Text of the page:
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And while the thought of remote work initially made you happier than a Golden Retriever playing fetch in a cold river, you’ve probably come to the dismal conclusion that it’s actually quite challenging.
I transitioned to remote work over a year ago myself. It’s not always easy to stay focused and disciplined but, rest assured, it is possible.
These are my 5 best tips for how to be productive while you work or study from home.
Implement them and you’ll go back to feeling like a happy Golden Retriever in no time, dawg.
Environmental Associations and Physical Triggers
The hardest part about working or studying remotely (especially when you weren’t planning on it) is that you lose all of your environmental associations and physical triggers.
You see, the human brain is the most efficient pattern recognition tool in the known universe. It’s constantly absorbing stimuli and analyzing how you should react based on the context.
Given enough exposure it begins to form associations between different environments and behavioral patterns.
Is this environment safe? Am I in danger here?
In the modern world, your brain makes environmental associations to distinguish between your work environment and your home environment.
Am I at home where I can relax and take off my pants? Or am I in the office where I need to focus?
Physical triggers like drinking your morning coffee or hearing your engine rev and the subsequent drive to work are important factors that can help create these environmental associations.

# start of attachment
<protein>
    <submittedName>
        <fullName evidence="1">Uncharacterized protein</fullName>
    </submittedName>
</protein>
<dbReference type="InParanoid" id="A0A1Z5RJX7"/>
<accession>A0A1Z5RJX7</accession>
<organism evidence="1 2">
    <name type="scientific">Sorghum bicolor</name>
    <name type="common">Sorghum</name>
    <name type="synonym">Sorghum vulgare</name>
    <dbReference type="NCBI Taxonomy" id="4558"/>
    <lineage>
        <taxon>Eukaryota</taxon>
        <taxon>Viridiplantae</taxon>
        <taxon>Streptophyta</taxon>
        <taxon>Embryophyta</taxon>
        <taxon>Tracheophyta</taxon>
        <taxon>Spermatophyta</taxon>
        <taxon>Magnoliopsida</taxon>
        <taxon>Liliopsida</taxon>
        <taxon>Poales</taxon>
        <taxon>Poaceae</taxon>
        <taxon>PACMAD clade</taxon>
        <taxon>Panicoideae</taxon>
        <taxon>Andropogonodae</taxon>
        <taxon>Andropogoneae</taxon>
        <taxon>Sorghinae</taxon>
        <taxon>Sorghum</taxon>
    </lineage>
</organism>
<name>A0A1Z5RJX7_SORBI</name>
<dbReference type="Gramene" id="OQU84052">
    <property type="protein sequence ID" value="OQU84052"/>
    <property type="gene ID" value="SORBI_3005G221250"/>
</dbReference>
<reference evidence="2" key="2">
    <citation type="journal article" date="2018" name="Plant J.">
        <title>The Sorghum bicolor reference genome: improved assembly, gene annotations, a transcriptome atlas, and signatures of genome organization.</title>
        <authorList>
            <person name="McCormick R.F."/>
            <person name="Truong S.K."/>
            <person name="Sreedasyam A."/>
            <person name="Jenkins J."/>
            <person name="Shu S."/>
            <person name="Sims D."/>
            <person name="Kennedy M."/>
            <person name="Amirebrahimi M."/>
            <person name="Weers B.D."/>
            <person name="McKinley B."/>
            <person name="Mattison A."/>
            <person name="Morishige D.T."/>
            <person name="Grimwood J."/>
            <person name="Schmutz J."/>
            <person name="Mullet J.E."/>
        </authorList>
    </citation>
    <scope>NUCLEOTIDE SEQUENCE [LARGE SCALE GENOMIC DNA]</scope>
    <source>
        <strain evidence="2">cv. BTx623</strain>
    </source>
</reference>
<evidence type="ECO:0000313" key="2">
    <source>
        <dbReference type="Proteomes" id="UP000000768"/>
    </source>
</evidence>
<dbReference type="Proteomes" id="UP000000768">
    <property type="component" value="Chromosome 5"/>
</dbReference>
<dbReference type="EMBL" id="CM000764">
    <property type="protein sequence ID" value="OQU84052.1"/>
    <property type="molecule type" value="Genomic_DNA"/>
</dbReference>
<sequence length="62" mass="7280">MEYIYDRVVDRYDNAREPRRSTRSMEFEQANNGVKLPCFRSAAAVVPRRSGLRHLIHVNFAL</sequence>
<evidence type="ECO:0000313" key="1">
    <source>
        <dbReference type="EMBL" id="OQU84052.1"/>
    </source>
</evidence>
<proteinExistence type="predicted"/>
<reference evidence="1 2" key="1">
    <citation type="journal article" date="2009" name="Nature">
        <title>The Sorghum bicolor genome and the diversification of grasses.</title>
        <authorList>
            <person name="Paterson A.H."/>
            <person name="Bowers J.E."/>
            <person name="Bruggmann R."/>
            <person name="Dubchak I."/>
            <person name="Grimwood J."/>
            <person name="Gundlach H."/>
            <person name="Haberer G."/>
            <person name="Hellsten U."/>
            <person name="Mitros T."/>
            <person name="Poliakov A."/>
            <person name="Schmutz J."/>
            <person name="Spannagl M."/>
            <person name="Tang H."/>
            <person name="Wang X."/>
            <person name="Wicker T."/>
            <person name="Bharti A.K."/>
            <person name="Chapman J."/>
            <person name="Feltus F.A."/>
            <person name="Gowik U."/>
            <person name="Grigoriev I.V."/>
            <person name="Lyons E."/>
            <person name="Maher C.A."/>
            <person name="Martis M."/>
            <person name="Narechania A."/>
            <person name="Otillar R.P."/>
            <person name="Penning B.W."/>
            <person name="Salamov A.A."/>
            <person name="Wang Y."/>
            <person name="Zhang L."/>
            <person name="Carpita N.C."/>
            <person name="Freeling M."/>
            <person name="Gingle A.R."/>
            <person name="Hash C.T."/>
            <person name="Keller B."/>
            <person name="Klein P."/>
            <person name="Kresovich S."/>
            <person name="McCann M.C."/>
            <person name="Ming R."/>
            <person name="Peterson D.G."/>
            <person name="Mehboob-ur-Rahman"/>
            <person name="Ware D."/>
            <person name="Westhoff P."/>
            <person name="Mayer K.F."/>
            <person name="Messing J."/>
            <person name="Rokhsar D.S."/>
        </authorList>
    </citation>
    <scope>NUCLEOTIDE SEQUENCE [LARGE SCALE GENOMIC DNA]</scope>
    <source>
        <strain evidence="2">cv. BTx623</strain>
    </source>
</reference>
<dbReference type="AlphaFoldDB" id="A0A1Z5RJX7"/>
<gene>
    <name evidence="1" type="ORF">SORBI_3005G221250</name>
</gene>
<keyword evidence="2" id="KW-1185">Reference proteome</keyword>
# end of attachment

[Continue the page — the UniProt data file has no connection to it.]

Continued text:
So the following 5 tips are all designed to give your brain the environmental associations and physical triggers it needs, and essentially “trick it” to be productive while you’re working or studying from home.
1. Fake a Commute to “Work”
Your commute itself is a very important physical trigger to your brain that your work day has begun.
Thus, you must utilize that same physical trigger while working or studying remotely.
If you usually wake up two hours early and drink coffee while lazily meandering around the house like a slow walker from Call of Duty Zombies, then do that.
But if your routine is to wake up with only 30 minutes to spare and then rush to get ready faster than Americans rushed to buy toilet paper, then do that!
After you complete your morning routine, whatever it is, find a way to physically commute to your home… from your home.
This is the most important part. Literally leave your house.
It doesn’t have to be for long, simply walking up and down the street or taking a quick drive around the block will suffice.
It may sound silly, but just as the key to creating good habits is with creative deliberate practice, you have to physically do the little things if you want your brain to believe what you’re telling it.
In this case the most important physical thing you can do is leave your home and arrive at your “office” (which is really just your home again, but your brain doesn’t know that!)
When your work day is over do the reverse. Leave your “office” and drive around the block (in the opposite direction this time) back to your home.
2. Designate a Working Space
When you’re at work you probably have your own office or cubicle. Even if you have one of those weird WeWork co-working spaces (which aren’t doing so well by the way) you probably have a favorite chair or table.
Similarly, I’m guessing you always sit in the same chair in all of your classes, and that you’re infuriated when Chad “conveniently” arrives 5 minutes early and steals your seat.